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Premium push for Kia, but “slow build” for Australia

Halo: Kia Australia says the local market probably isn't ready for its genuine luxury offering, the Quoris (GT pictured below).

Kia keeps pushing upmarket, but no Quoris luxury large car for Australia just yet

21 Oct 2013

KIA globally remains enthusiastic about pushing beyond existing boundaries and expanding its vehicle fleet into new, upmarket territories – but changing perceptions in Australia could be a slow process, says the company.

Thanks to models like the just-launched sporty Koup and imminent European Pro_cee’d GT, the Korean brand continues to gather momentum in Australia.

However, the company says it may not yet have the requisite image to head too far upmarket here.

Globally, global design chief Peter Schreyer has been effusive about his desire to get a soft-top cabriolet and a flagship luxury car based on the 2011 rear-drive, four-door, 291kW GT concept into production as model halos.

Kia Australia general manager of public relations Kevin Hepworth is equally keen to continue the model expansion locally, and says he is not alone in wanting to see the brand break in to new territory.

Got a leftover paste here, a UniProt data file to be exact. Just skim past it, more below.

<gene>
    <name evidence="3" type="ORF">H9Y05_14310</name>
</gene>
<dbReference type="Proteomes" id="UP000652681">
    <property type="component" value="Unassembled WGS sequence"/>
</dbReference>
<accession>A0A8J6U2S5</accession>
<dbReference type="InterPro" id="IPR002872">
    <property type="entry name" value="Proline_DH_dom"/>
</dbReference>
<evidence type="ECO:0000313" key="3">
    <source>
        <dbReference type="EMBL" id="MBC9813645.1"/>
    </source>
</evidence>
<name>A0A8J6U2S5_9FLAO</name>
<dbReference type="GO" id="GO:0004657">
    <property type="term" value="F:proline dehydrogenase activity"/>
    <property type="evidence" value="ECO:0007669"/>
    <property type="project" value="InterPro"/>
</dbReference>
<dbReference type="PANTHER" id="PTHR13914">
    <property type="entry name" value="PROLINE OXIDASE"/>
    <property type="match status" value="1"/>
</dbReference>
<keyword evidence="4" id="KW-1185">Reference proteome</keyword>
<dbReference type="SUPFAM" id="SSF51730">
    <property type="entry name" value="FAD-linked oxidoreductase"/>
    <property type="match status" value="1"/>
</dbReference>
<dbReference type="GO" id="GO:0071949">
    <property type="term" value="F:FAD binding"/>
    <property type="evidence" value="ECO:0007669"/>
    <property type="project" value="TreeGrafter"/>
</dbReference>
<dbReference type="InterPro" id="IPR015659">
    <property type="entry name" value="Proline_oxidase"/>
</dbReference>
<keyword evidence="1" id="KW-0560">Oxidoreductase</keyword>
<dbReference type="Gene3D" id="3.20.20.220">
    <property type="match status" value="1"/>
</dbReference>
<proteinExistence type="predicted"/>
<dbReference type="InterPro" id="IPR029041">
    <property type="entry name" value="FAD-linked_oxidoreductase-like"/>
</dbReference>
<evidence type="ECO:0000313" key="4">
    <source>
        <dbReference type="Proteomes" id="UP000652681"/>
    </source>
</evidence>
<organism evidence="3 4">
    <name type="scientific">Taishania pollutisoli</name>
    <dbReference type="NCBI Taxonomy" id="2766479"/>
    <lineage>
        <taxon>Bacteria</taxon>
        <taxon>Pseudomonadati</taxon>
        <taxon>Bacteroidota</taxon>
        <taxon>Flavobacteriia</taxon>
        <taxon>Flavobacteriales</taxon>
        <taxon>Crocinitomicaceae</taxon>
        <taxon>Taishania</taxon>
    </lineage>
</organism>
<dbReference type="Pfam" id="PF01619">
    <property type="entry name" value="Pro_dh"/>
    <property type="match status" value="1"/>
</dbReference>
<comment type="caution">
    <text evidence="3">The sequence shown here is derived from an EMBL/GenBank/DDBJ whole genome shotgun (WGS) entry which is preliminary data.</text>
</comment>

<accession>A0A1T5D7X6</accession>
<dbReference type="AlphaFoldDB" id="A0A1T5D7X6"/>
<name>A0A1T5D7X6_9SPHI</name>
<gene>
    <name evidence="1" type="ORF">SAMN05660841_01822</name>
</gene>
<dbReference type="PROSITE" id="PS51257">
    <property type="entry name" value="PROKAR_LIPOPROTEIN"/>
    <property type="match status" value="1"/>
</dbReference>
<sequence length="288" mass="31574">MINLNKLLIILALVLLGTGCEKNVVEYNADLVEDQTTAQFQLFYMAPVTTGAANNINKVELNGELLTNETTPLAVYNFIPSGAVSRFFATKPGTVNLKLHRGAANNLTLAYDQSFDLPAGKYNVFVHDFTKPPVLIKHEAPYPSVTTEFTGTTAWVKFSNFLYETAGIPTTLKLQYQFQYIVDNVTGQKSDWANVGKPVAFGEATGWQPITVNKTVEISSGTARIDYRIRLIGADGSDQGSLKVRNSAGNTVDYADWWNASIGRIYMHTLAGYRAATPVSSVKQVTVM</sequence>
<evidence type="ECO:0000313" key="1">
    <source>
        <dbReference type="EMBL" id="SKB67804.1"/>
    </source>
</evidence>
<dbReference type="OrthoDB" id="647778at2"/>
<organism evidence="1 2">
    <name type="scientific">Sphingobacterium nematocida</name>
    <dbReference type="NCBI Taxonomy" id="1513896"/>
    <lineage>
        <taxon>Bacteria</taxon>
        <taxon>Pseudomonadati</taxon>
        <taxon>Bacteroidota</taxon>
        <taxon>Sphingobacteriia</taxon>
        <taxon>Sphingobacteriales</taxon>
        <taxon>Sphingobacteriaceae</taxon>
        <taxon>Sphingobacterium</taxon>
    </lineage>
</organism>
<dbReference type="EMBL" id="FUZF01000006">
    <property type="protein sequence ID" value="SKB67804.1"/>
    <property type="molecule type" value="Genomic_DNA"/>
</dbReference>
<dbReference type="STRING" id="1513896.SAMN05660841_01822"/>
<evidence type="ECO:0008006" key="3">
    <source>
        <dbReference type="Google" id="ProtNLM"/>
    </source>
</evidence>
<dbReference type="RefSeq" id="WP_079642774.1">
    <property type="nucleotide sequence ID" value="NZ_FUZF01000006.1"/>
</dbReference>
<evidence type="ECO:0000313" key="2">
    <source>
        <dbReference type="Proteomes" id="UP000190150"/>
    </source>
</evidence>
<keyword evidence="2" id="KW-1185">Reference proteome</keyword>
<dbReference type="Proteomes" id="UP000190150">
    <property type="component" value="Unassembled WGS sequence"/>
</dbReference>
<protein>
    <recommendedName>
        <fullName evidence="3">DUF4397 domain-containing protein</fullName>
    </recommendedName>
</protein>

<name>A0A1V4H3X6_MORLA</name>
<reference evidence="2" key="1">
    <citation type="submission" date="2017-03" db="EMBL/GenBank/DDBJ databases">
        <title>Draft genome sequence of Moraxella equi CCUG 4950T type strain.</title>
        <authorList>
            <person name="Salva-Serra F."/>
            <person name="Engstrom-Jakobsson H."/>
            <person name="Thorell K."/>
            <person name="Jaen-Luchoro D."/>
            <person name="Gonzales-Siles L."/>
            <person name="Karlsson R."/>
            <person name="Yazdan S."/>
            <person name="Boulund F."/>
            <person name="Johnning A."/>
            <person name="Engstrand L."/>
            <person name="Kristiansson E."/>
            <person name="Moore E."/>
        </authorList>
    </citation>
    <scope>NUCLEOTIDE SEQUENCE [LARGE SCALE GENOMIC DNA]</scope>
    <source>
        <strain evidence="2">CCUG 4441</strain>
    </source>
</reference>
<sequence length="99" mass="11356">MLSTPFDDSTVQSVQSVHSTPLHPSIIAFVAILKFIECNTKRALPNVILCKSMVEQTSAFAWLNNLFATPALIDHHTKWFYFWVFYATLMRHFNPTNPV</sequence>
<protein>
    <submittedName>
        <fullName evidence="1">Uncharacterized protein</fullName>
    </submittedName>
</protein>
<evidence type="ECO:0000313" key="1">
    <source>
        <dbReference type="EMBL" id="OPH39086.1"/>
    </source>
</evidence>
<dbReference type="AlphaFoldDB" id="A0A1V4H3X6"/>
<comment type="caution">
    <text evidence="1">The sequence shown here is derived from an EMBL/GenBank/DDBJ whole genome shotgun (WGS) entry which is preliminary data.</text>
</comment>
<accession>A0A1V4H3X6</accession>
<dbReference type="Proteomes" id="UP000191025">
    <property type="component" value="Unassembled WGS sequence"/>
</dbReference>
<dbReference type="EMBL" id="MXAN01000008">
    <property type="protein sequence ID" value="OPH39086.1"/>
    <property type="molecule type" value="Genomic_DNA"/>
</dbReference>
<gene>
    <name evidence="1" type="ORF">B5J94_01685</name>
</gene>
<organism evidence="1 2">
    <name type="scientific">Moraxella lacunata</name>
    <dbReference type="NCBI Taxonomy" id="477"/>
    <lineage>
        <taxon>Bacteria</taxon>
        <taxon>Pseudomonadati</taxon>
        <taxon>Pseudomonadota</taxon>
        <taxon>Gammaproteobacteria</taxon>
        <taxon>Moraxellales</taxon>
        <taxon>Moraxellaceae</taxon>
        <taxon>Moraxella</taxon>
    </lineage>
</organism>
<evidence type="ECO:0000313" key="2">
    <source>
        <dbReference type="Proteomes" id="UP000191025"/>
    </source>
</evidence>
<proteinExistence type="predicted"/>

“I know from talking with Peter Schreyer in Frankfurt (GT) is a car he desperately wants to have made. He is also moving forward with his roadster plans and they are the two cars he wants to push through.

“He wants a genuine soft-top roadster and a big car,” he said.

But while those cars could be on the local radar a few years down the track, one existing model that might be a bridge too far for now is the Quoris luxury flagship sedan.

The BMW 5 Series sized four-door is already on sale in South Korea and the Middle East, but Kia says it won’t come to Australia until the time is right.

Speaking with us last week, Mr Hepworth isn’t convinced the brand is strong enough to support a large car at this stage.

“That car is rear-wheel drive, it has a bi-turbo V6 with a V8 available for it.

It’s a genuine BMW 5 series/Audi competitor.

“It’s a big car, it’s got all the bells and whistles but how do you price it? “We are not ready to have a car in that category in Australia and the brand will not support it.

“You either bring it in at what it should be priced at: 75-80 grand and nobody buys it because it’s still a Kia, or you sell it for $45-50 and you devalue your badge.

“It’s a slow building process. We have come from in 5 years $13,990 no more to pay, to people wanting and waiting for $30,000-$50,000 Kias,” said Mr Hepworth.

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